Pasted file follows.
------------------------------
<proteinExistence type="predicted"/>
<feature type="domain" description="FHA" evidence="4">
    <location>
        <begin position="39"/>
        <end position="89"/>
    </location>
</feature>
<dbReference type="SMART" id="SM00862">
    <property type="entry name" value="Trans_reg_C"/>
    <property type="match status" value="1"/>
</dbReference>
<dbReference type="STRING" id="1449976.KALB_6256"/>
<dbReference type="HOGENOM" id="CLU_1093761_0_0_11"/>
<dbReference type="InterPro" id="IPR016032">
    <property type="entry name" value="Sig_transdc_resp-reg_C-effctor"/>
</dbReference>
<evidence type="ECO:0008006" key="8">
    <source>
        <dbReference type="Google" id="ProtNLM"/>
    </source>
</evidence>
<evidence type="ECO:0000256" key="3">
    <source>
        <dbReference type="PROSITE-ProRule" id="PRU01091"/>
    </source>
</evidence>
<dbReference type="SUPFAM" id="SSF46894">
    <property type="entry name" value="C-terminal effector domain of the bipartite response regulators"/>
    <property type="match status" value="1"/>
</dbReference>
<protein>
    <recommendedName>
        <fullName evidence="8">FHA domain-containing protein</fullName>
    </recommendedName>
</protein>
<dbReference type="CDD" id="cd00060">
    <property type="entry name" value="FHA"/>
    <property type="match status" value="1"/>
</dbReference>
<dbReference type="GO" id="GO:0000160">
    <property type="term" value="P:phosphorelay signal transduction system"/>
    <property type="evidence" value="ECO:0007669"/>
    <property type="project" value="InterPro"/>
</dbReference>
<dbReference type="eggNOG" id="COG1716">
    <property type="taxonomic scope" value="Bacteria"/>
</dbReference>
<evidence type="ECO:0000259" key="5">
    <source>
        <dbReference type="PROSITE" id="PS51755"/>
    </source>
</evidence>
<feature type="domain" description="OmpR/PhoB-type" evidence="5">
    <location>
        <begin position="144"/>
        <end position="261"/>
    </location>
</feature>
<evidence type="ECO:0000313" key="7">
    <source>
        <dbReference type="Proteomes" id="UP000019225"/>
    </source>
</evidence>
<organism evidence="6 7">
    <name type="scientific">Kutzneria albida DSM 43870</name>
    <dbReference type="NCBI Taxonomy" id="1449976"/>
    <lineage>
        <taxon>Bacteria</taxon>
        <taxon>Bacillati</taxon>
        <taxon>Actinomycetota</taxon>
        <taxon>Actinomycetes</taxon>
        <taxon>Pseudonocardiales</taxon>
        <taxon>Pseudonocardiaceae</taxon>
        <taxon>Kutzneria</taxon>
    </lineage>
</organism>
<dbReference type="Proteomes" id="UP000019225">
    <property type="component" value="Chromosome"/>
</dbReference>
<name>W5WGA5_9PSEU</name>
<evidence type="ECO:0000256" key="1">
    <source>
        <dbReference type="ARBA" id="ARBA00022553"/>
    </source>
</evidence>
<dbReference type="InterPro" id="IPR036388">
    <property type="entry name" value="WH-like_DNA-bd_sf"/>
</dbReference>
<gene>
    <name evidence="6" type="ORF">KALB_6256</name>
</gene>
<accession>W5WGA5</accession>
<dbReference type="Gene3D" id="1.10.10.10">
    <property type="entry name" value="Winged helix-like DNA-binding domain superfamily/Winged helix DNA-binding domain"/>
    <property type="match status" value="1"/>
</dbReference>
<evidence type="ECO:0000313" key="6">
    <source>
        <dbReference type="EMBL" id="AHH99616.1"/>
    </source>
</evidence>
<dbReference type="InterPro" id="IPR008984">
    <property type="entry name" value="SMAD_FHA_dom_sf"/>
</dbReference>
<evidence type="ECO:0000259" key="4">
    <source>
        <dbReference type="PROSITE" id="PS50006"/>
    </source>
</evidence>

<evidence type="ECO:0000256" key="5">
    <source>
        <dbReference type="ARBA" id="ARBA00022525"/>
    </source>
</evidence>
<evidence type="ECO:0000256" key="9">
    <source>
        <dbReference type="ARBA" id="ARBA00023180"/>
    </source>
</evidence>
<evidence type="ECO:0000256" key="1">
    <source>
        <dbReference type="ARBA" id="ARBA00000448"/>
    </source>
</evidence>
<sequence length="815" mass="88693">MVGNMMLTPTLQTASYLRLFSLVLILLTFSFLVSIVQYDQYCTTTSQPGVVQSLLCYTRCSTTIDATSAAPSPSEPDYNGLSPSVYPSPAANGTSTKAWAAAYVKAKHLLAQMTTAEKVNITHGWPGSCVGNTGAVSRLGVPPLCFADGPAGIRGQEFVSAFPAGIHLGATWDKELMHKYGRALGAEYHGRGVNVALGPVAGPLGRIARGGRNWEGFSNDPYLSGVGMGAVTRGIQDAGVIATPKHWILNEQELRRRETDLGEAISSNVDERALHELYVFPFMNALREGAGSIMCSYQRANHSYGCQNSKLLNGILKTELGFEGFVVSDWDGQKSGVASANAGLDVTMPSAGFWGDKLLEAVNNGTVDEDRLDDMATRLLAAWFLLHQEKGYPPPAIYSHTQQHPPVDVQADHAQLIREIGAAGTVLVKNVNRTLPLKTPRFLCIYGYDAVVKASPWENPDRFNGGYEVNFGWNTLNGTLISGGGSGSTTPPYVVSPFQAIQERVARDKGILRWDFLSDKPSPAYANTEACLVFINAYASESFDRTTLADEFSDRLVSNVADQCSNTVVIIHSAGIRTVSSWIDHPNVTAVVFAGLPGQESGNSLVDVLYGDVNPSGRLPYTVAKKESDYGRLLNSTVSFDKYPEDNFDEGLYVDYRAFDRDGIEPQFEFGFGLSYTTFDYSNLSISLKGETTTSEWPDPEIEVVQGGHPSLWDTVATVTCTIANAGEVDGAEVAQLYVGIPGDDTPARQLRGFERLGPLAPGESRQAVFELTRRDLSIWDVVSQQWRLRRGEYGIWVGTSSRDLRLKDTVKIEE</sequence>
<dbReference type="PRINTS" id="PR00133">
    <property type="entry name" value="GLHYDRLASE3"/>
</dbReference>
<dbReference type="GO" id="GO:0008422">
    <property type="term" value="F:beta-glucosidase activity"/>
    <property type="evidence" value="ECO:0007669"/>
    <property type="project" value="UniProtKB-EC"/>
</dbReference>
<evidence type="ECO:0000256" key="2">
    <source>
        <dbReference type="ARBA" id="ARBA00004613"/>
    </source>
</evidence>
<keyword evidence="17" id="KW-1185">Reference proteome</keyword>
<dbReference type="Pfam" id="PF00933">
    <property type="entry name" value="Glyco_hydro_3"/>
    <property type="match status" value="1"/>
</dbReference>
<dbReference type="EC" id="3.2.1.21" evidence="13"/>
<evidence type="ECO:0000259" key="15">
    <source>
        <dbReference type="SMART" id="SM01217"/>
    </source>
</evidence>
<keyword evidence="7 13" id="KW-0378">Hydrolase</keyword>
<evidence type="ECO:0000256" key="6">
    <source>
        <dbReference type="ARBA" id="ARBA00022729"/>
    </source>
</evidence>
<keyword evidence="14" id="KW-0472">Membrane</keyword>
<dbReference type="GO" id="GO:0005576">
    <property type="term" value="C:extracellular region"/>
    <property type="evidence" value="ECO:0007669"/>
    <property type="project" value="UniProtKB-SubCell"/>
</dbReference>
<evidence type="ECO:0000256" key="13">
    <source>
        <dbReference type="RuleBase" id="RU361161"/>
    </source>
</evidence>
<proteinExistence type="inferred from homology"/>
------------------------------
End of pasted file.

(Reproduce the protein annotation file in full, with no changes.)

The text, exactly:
<proteinExistence type="predicted"/>
<feature type="domain" description="FHA" evidence="4">
    <location>
        <begin position="39"/>
        <end position="89"/>
    </location>
</feature>
<dbReference type="SMART" id="SM00862">
    <property type="entry name" value="Trans_reg_C"/>
    <property type="match status" value="1"/>
</dbReference>
<dbReference type="STRING" id="1449976.KALB_6256"/>
<dbReference type="HOGENOM" id="CLU_1093761_0_0_11"/>
<dbReference type="InterPro" id="IPR016032">
    <property type="entry name" value="Sig_transdc_resp-reg_C-effctor"/>
</dbReference>
<evidence type="ECO:0008006" key="8">
    <source>
        <dbReference type="Google" id="ProtNLM"/>
    </source>
</evidence>
<evidence type="ECO:0000256" key="3">
    <source>
        <dbReference type="PROSITE-ProRule" id="PRU01091"/>
    </source>
</evidence>
<dbReference type="SUPFAM" id="SSF46894">
    <property type="entry name" value="C-terminal effector domain of the bipartite response regulators"/>
    <property type="match status" value="1"/>
</dbReference>
<protein>
    <recommendedName>
        <fullName evidence="8">FHA domain-containing protein</fullName>
    </recommendedName>
</protein>
<dbReference type="CDD" id="cd00060">
    <property type="entry name" value="FHA"/>
    <property type="match status" value="1"/>
</dbReference>
<dbReference type="GO" id="GO:0000160">
    <property type="term" value="P:phosphorelay signal transduction system"/>
    <property type="evidence" value="ECO:0007669"/>
    <property type="project" value="InterPro"/>
</dbReference>
<dbReference type="eggNOG" id="COG1716">
    <property type="taxonomic scope" value="Bacteria"/>
</dbReference>
<evidence type="ECO:0000259" key="5">
    <source>
        <dbReference type="PROSITE" id="PS51755"/>
    </source>
</evidence>
<feature type="domain" description="OmpR/PhoB-type" evidence="5">
    <location>
        <begin position="144"/>
        <end position="261"/>
    </location>
</feature>
<evidence type="ECO:0000313" key="7">
    <source>
        <dbReference type="Proteomes" id="UP000019225"/>
    </source>
</evidence>
<organism evidence="6 7">
    <name type="scientific">Kutzneria albida DSM 43870</name>
    <dbReference type="NCBI Taxonomy" id="1449976"/>
    <lineage>
        <taxon>Bacteria</taxon>
        <taxon>Bacillati</taxon>
        <taxon>Actinomycetota</taxon>
        <taxon>Actinomycetes</taxon>
        <taxon>Pseudonocardiales</taxon>
        <taxon>Pseudonocardiaceae</taxon>
        <taxon>Kutzneria</taxon>
    </lineage>
</organism>
<dbReference type="Proteomes" id="UP000019225">
    <property type="component" value="Chromosome"/>
</dbReference>
<name>W5WGA5_9PSEU</name>
<evidence type="ECO:0000256" key="1">
    <source>
        <dbReference type="ARBA" id="ARBA00022553"/>
    </source>
</evidence>
<dbReference type="InterPro" id="IPR036388">
    <property type="entry name" value="WH-like_DNA-bd_sf"/>
</dbReference>
<gene>
    <name evidence="6" type="ORF">KALB_6256</name>
</gene>
<accession>W5WGA5</accession>
<dbReference type="Gene3D" id="1.10.10.10">
    <property type="entry name" value="Winged helix-like DNA-binding domain superfamily/Winged helix DNA-binding domain"/>
    <property type="match status" value="1"/>
</dbReference>
<evidence type="ECO:0000313" key="6">
    <source>
        <dbReference type="EMBL" id="AHH99616.1"/>
    </source>
</evidence>
<dbReference type="InterPro" id="IPR008984">
    <property type="entry name" value="SMAD_FHA_dom_sf"/>
</dbReference>
<evidence type="ECO:0000259" key="4">
    <source>
        <dbReference type="PROSITE" id="PS50006"/>
    </source>
</evidence>

<evidence type="ECO:0000256" key="5">
    <source>
        <dbReference type="ARBA" id="ARBA00022525"/>
    </source>
</evidence>
<evidence type="ECO:0000256" key="9">
    <source>
        <dbReference type="ARBA" id="ARBA00023180"/>
    </source>
</evidence>
<evidence type="ECO:0000256" key="1">
    <source>
        <dbReference type="ARBA" id="ARBA00000448"/>
    </source>
</evidence>
<sequence length="815" mass="88693">MVGNMMLTPTLQTASYLRLFSLVLILLTFSFLVSIVQYDQYCTTTSQPGVVQSLLCYTRCSTTIDATSAAPSPSEPDYNGLSPSVYPSPAANGTSTKAWAAAYVKAKHLLAQMTTAEKVNITHGWPGSCVGNTGAVSRLGVPPLCFADGPAGIRGQEFVSAFPAGIHLGATWDKELMHKYGRALGAEYHGRGVNVALGPVAGPLGRIARGGRNWEGFSNDPYLSGVGMGAVTRGIQDAGVIATPKHWILNEQELRRRETDLGEAISSNVDERALHELYVFPFMNALREGAGSIMCSYQRANHSYGCQNSKLLNGILKTELGFEGFVVSDWDGQKSGVASANAGLDVTMPSAGFWGDKLLEAVNNGTVDEDRLDDMATRLLAAWFLLHQEKGYPPPAIYSHTQQHPPVDVQADHAQLIREIGAAGTVLVKNVNRTLPLKTPRFLCIYGYDAVVKASPWENPDRFNGGYEVNFGWNTLNGTLISGGGSGSTTPPYVVSPFQAIQERVARDKGILRWDFLSDKPSPAYANTEACLVFINAYASESFDRTTLADEFSDRLVSNVADQCSNTVVIIHSAGIRTVSSWIDHPNVTAVVFAGLPGQESGNSLVDVLYGDVNPSGRLPYTVAKKESDYGRLLNSTVSFDKYPEDNFDEGLYVDYRAFDRDGIEPQFEFGFGLSYTTFDYSNLSISLKGETTTSEWPDPEIEVVQGGHPSLWDTVATVTCTIANAGEVDGAEVAQLYVGIPGDDTPARQLRGFERLGPLAPGESRQAVFELTRRDLSIWDVVSQQWRLRRGEYGIWVGTSSRDLRLKDTVKIEE</sequence>
<dbReference type="PRINTS" id="PR00133">
    <property type="entry name" value="GLHYDRLASE3"/>
</dbReference>
<dbReference type="GO" id="GO:0008422">
    <property type="term" value="F:beta-glucosidase activity"/>
    <property type="evidence" value="ECO:0007669"/>
    <property type="project" value="UniProtKB-EC"/>
</dbReference>
<evidence type="ECO:0000256" key="2">
    <source>
        <dbReference type="ARBA" id="ARBA00004613"/>
    </source>
</evidence>
<keyword evidence="17" id="KW-1185">Reference proteome</keyword>
<dbReference type="Pfam" id="PF00933">
    <property type="entry name" value="Glyco_hydro_3"/>
    <property type="match status" value="1"/>
</dbReference>
<dbReference type="EC" id="3.2.1.21" evidence="13"/>
<evidence type="ECO:0000259" key="15">
    <source>
        <dbReference type="SMART" id="SM01217"/>
    </source>
</evidence>
<keyword evidence="7 13" id="KW-0378">Hydrolase</keyword>
<evidence type="ECO:0000256" key="6">
    <source>
        <dbReference type="ARBA" id="ARBA00022729"/>
    </source>
</evidence>
<keyword evidence="14" id="KW-0472">Membrane</keyword>
<dbReference type="GO" id="GO:0005576">
    <property type="term" value="C:extracellular region"/>
    <property type="evidence" value="ECO:0007669"/>
    <property type="project" value="UniProtKB-SubCell"/>
</dbReference>
<evidence type="ECO:0000256" key="13">
    <source>
        <dbReference type="RuleBase" id="RU361161"/>
    </source>
</evidence>
<proteinExistence type="inferred from homology"/>